Tag Archives: Nathan Hecht

Planning to keep the heat on chief justice for election reform

I am going to insist that Texas Supreme Court Chief Justice Nathan Hecht keep the pressure on the Texas Legislature to move toward a fundamental change in the way we elect our judges.

He wants to make the office a non-partisan one. He dislikes the idea of electing judges as Republicans or Democrats. He says he favors a merit selection system in which judges can stand for “retention” at the ballot box.

It is music to my ears. I’ve been yammering about this kind of reform for as long as I have lived in Texas; that dates back nearly 35 years.

I applaud Chief Justice Hecht for repeating his call for judicial election reform. He has raised this issue before. I hope he keeps the heat turned up.

Hecht, of course, is motivated largely because so many of his fellow Republican judges got drummed out of office in the 2018 midterm election. They lost because of the surge of enthusiasm among Texas Democrats. I am not one bit concerned about his reason for reiterating his demand for change in the electoral system. He and I are on the same page.

I want the Legislature to listen carefully to the state’s chief justice and act on his request.

By all means, change the Texas judicial election system!

Texas Supreme Court Chief Justice Nathan Hecht has just elevated himself greatly among those of us who detest the way the state elects its judges.

Chief Justice Hecht wants the Legislature to do away with partisan election of judges. He wants a total overhaul of the judicial election system. He has called on merit selection and retention elections to replace the ghastly status quo in which highly qualified judges are tossed aside on a strictly partisan basis.

Hecht has walked this path before. I suppose I just haven’t been paying careful enough attention until now.

To be clear, the chief justice was stung by the loss of key Republican judges in the 2018 midterm election. Appellate courts flipped from GOP to Democratic control, which I guess alarms the Republican chief justice.

Whatever the case, or his motives, I totally support his call for judicial election reform.

Hecht made his remarks in his State of the Judiciary speech. He said, “Make no mistake: A judicial selection system that continues to sow the political wind will reap the whirlwind.”

So it happened in 2018. And so it has gotten the attention once again of the state’s top civil appellate court’s chief justice.

I long have bemoaned the partisan election of judges in Texas. I have sought over the course of many years in Texas to get judges and judicial candidates to explain to me the “difference between Democratic and Republican justice.” Not a single one of them ever explained the difference in any fashion that made a lick of sense.

To be clear about another point as well, not all judges want the kind of reform that Hecht has proposed. I remember asking the late state Sen. (and later a Supreme Court justice) Oscar Mauzy of Dallas whether we should go to a form of merit selection for judges. He came unglued. Mauzy, a ferocious, partisan Democrat, said appointing judges was akin to a “communist” system of justice. He loved running as a Democrat and wasn’t about to support any change in the Texas judicial election system.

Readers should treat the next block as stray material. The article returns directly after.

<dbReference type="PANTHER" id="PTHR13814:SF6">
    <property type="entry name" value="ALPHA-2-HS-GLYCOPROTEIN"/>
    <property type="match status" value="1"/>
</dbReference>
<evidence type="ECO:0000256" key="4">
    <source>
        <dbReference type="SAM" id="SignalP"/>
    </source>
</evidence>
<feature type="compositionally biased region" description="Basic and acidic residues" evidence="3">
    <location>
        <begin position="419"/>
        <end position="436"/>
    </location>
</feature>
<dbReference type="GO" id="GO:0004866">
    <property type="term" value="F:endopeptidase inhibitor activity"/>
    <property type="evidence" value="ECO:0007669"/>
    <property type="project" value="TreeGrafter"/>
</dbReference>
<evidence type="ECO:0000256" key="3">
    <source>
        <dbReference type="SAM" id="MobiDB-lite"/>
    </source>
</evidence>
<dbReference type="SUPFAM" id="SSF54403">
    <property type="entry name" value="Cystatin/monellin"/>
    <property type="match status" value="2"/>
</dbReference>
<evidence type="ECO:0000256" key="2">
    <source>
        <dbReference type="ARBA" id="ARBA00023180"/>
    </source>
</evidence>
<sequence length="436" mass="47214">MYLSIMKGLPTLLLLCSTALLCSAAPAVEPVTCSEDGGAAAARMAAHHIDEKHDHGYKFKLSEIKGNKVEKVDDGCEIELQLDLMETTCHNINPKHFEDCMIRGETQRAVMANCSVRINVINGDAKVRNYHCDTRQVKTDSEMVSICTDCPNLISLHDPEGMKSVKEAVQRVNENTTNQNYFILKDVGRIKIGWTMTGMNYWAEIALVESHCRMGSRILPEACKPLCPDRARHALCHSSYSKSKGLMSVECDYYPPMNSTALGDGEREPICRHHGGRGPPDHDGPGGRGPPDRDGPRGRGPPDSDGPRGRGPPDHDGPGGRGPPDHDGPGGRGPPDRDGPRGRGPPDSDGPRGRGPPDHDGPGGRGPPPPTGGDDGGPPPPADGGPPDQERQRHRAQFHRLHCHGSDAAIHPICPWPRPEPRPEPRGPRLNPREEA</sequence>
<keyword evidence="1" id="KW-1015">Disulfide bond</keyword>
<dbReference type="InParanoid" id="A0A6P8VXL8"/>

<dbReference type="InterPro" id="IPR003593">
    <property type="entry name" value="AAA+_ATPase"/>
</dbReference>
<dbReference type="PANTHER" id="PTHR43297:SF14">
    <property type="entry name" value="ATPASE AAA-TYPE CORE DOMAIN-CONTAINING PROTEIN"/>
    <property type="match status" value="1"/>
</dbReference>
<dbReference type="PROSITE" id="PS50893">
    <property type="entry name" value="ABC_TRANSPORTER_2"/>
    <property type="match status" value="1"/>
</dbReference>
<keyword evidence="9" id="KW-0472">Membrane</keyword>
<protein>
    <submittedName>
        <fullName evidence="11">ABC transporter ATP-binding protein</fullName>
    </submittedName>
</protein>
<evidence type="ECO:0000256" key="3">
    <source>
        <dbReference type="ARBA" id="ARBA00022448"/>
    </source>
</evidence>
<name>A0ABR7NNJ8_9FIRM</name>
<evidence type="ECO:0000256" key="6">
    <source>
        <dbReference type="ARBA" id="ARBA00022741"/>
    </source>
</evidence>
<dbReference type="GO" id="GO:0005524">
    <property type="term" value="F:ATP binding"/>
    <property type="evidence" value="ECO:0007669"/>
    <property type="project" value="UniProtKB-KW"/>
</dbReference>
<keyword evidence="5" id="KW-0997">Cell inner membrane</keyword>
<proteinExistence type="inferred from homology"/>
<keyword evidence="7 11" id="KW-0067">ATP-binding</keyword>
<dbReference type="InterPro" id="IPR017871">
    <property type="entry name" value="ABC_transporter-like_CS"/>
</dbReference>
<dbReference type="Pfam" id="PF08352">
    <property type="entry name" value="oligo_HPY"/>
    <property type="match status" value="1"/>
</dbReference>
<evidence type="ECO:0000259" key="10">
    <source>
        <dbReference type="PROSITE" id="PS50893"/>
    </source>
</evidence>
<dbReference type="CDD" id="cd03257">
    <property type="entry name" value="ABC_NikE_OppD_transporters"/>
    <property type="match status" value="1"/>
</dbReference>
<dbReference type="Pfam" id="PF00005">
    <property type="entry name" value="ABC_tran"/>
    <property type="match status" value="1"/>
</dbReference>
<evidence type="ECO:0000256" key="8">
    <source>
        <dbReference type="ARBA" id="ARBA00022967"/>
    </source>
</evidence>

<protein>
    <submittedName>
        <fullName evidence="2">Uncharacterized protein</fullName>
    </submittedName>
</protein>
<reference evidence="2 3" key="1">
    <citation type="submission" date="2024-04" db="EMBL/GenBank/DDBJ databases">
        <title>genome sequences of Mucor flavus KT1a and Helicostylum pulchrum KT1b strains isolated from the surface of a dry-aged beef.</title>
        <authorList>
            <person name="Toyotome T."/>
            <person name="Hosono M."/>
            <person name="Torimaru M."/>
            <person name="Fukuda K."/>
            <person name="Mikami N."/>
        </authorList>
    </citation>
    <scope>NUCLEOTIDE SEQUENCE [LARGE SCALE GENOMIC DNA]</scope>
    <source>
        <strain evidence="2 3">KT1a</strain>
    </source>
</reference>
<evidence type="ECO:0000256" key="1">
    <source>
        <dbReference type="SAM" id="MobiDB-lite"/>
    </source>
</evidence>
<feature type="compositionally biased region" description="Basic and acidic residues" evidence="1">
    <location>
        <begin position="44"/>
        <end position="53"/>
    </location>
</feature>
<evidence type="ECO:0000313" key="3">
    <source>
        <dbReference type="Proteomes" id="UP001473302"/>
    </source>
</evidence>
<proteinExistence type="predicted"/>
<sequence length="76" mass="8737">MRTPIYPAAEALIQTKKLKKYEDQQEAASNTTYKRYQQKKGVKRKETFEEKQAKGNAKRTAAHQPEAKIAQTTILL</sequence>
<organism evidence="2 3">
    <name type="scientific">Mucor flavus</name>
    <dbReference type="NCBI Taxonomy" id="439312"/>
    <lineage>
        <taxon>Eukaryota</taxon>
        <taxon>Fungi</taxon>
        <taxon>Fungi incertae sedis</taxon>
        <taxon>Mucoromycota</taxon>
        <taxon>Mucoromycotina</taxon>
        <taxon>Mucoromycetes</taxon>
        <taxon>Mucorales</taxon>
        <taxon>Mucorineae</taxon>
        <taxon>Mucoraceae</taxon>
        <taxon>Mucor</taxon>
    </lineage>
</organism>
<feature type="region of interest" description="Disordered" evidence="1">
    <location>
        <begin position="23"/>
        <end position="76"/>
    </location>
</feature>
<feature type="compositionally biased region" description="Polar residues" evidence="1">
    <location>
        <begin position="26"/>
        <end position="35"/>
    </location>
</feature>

Texas Republicans long have prospered in these judicial contests. The Supreme Court and the Court of Criminal Appeals — the state’s two highest appellate courts — comprise 18 GOP jurists. Thus, to hear a Republican chief justice call once again for this significant judicial reform is, well, the rarest of calls.

Thank you, Mr. Chief Justice, for trying to pound some sense into the state’s political power structure.

No ‘hails’ to this new chief justice, please

Nathan Hecht is going to become the next chief justice of the Texas Supreme Court.

I’m not surprised Gov. Rick Perry would pick Hecht to succeed Wallace Jefferson, who is resigning to return to private practice. Perry — who’s served as Texas governor longer than anyone in history — seems to like longevity, and Hecht is the longest-serving member of the state’s highest civil appeals court. He’s also among the court’s most conservative members, which of course fits Perry’s litmus test perfectly.


Hecht, though, isn’t a good pick for a couple of reasons. First of all, he’s had some run-ins with Texas’s ethics rules relating to alleged misuse of campaign funds and his reported acceptance of more than $150,000 in discounted legal fees. Still, Perry found it OK to praise Hecht’s integrity … blah, blah, blah.

Maybe more important, in my view, is that Hecht represents the courts’ radical shift to the right, which has occurred over many years.

There once was a time when the Supreme Court was seen as a plaintiff’s paradise, where folks could sue big corporations and then appeal it to the highest civil appellate court and get, say, a verdict overturned or modified in their favor. The pendulum has swung dramatically in the other direction, so much so now that the court is viewed as overly friendly to those big corporations who get sued on occasion.

Hecht represents the court’s radical change in attitude.

To be sure, conservatives in Texas and elsewhere love to criticize liberal judges for being “activist.” They ignore the absolute fact that conservative judges and courts can be every bit as activist as their more liberal colleagues.

The Texas Supreme Court’s radical shift from one level of activism to the other extreme doesn’t make it more fair or balanced or unbiased. It just shifts the unfairness, imbalance and bias to the other side.

That shift is what Nathan Hecht brings to his new job.